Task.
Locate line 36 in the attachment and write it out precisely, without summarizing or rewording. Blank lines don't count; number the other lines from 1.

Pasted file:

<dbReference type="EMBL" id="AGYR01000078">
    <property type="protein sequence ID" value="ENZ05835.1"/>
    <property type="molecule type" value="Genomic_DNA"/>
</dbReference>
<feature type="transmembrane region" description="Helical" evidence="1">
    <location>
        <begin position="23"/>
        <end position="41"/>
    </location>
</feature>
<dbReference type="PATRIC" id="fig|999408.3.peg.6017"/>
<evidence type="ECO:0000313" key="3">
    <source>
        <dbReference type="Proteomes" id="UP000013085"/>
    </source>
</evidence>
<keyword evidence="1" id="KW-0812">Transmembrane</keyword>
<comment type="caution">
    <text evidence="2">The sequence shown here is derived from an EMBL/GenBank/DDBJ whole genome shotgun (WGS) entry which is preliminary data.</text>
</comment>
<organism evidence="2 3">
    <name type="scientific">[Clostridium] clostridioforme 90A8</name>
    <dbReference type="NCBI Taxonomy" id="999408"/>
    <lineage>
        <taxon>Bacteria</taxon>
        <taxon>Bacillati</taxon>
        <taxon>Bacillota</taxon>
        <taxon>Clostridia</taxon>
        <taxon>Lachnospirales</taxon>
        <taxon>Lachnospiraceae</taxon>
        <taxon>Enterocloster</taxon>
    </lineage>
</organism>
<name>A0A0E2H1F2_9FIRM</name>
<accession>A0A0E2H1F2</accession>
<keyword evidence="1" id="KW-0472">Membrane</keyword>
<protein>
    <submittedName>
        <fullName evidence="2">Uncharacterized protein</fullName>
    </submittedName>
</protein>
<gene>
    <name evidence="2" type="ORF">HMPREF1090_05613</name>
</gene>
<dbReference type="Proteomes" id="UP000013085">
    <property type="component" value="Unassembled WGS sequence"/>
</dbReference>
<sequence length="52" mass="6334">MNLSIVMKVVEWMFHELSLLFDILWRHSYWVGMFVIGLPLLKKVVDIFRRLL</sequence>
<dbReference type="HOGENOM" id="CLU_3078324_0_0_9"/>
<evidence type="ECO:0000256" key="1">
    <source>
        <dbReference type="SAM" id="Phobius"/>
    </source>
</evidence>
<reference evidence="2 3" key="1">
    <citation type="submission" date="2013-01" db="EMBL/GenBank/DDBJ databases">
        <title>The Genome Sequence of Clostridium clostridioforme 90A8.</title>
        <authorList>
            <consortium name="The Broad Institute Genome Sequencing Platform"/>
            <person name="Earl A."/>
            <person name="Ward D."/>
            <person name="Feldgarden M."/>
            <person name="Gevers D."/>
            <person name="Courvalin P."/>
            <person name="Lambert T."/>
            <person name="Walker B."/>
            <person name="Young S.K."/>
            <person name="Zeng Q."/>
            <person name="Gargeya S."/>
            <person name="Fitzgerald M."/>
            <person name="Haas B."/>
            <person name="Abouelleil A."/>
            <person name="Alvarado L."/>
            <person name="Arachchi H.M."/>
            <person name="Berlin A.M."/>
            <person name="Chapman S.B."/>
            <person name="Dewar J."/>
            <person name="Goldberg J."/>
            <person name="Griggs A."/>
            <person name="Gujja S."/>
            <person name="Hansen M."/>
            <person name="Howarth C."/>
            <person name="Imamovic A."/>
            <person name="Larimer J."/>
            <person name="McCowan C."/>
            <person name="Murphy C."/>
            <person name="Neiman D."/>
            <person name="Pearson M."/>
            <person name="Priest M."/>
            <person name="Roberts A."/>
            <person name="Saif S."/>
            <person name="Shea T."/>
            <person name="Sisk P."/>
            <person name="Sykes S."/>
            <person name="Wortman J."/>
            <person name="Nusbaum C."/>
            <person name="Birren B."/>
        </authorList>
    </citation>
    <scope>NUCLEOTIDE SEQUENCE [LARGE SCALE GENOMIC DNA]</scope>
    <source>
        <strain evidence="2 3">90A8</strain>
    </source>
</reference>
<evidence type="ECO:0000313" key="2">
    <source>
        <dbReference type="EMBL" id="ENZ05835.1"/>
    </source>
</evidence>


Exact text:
<keyword evidence="1" id="KW-0472">Membrane</keyword>